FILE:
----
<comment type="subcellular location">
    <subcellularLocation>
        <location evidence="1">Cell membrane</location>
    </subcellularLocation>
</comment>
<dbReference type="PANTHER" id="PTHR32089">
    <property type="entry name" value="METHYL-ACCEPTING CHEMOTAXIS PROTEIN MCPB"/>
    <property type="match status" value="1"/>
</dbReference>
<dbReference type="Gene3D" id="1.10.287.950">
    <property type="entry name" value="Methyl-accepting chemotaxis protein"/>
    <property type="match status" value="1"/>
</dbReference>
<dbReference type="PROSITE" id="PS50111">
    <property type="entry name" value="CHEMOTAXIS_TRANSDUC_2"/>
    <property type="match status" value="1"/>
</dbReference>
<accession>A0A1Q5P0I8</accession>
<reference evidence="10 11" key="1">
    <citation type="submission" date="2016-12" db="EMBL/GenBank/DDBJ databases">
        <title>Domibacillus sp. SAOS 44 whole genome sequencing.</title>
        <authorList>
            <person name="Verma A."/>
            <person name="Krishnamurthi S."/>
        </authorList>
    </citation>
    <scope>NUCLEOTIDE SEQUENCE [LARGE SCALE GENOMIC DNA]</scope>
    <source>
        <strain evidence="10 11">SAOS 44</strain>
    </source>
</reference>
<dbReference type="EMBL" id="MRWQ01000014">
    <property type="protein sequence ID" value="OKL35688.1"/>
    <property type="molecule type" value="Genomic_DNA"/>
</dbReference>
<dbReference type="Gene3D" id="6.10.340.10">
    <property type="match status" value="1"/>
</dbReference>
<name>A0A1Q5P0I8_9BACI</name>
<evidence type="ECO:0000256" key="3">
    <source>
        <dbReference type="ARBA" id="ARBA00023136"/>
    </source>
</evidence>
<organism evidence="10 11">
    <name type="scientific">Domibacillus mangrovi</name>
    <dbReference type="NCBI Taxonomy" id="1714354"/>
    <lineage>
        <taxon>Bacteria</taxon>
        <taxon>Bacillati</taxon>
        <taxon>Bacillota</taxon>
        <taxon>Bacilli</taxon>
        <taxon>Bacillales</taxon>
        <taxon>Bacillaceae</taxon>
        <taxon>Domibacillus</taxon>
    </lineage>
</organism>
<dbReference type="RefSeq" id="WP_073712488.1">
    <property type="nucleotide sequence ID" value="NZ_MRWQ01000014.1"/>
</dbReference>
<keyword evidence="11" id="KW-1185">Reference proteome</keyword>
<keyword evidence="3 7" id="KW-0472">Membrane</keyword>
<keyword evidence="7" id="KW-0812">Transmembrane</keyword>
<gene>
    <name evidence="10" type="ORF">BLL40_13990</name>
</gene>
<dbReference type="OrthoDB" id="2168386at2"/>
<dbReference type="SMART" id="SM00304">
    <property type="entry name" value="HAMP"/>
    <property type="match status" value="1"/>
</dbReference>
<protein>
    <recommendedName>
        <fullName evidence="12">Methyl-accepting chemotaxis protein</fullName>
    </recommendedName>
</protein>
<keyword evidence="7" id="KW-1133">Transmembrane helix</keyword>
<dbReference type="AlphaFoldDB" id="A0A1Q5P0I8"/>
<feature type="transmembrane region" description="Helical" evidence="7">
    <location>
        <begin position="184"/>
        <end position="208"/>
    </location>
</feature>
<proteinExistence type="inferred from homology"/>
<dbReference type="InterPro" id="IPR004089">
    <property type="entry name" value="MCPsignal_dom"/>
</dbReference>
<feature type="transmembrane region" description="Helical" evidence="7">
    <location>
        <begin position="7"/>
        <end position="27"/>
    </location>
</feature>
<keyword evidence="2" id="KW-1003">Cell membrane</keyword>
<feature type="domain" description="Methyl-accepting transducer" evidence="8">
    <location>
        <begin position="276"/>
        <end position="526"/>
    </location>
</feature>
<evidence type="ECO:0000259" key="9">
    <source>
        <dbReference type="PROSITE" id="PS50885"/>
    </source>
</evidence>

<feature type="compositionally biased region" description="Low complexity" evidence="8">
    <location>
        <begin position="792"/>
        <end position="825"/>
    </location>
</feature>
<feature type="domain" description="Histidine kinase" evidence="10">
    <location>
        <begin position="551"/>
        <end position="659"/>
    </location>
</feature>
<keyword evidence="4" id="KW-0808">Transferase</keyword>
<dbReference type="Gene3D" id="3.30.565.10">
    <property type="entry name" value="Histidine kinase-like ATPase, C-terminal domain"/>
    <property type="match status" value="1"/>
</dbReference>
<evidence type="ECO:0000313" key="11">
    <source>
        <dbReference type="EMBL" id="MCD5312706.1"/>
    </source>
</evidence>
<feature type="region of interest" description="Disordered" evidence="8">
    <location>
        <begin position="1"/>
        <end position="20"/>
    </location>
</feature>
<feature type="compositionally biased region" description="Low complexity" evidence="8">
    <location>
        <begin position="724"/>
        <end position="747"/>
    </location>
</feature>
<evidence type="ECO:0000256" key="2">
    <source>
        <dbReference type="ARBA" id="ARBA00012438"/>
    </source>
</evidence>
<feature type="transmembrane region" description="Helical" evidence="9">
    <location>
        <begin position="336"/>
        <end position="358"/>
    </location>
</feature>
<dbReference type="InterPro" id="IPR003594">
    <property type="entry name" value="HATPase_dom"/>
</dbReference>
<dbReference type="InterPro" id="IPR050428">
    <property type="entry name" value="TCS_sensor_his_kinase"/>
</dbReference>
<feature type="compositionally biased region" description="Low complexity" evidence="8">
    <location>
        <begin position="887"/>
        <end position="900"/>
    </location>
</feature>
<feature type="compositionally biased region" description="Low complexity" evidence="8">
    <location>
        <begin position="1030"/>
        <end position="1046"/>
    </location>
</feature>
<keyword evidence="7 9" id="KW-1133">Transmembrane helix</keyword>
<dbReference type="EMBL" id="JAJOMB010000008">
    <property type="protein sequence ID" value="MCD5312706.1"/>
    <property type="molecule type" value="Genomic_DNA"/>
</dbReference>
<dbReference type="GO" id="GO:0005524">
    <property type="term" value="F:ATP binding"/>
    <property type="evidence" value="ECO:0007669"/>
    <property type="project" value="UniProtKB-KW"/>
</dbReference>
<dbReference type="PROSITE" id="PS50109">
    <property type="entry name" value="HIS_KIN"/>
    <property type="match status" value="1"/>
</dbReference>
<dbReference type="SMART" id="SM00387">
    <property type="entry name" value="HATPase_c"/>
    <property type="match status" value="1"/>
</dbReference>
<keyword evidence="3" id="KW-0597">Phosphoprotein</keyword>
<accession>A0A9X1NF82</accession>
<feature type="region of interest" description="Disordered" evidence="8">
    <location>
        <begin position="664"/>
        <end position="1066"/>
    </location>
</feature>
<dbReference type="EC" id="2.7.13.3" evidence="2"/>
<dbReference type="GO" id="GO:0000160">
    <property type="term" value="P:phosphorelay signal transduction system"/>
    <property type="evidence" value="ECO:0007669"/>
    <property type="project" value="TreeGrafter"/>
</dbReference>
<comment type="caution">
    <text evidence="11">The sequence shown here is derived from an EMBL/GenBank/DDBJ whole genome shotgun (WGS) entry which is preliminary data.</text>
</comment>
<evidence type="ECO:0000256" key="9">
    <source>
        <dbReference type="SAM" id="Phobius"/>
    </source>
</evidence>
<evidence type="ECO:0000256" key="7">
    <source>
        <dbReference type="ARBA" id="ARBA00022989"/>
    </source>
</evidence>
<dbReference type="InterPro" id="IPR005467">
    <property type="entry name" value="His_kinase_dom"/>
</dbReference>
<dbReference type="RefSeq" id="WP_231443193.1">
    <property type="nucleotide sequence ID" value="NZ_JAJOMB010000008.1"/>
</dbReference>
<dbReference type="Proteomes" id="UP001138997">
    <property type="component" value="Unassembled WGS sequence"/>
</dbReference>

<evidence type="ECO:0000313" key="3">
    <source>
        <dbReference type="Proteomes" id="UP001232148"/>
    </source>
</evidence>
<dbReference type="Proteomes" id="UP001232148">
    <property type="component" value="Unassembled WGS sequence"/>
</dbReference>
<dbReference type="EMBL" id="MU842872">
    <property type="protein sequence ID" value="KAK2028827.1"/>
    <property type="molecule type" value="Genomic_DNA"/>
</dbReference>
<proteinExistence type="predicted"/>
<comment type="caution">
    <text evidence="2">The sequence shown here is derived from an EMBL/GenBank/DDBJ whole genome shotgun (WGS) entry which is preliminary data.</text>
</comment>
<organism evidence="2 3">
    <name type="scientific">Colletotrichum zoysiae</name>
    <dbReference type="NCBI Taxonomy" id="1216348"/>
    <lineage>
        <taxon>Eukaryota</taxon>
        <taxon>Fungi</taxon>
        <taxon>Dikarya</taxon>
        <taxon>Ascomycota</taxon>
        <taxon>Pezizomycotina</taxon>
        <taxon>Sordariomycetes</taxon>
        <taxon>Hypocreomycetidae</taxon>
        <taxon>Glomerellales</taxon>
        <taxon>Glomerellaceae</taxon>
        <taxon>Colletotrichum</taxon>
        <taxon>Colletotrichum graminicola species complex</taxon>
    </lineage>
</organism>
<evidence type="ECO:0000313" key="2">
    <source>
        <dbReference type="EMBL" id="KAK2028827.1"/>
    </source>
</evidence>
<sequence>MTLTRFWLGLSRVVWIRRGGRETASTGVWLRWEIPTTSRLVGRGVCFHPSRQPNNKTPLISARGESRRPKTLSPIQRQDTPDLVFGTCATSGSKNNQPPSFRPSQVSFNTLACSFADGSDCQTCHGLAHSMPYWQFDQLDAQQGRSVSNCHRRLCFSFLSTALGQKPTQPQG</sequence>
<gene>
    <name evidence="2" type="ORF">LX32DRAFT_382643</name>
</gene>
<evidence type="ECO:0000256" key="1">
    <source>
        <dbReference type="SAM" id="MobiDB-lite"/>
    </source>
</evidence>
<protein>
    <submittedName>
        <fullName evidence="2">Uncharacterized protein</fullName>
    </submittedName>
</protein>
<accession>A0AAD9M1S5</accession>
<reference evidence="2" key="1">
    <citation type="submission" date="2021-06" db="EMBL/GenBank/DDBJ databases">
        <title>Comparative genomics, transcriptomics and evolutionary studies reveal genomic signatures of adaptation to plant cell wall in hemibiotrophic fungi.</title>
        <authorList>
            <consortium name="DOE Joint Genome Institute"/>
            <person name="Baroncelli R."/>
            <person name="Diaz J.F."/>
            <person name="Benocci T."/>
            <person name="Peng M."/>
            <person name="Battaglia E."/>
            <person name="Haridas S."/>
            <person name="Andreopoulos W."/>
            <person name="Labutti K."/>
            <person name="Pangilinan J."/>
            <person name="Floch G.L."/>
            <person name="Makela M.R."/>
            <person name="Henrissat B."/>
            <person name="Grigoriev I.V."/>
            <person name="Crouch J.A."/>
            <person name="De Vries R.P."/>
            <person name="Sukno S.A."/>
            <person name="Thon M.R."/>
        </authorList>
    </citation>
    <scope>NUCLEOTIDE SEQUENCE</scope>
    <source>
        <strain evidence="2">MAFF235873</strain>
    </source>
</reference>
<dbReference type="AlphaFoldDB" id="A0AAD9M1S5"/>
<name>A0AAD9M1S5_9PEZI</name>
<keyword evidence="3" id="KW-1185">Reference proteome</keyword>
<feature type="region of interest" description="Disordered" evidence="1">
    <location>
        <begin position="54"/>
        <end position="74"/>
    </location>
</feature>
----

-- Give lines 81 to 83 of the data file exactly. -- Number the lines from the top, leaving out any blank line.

        <begin position="184"/>
        <end position="208"/>
    </location>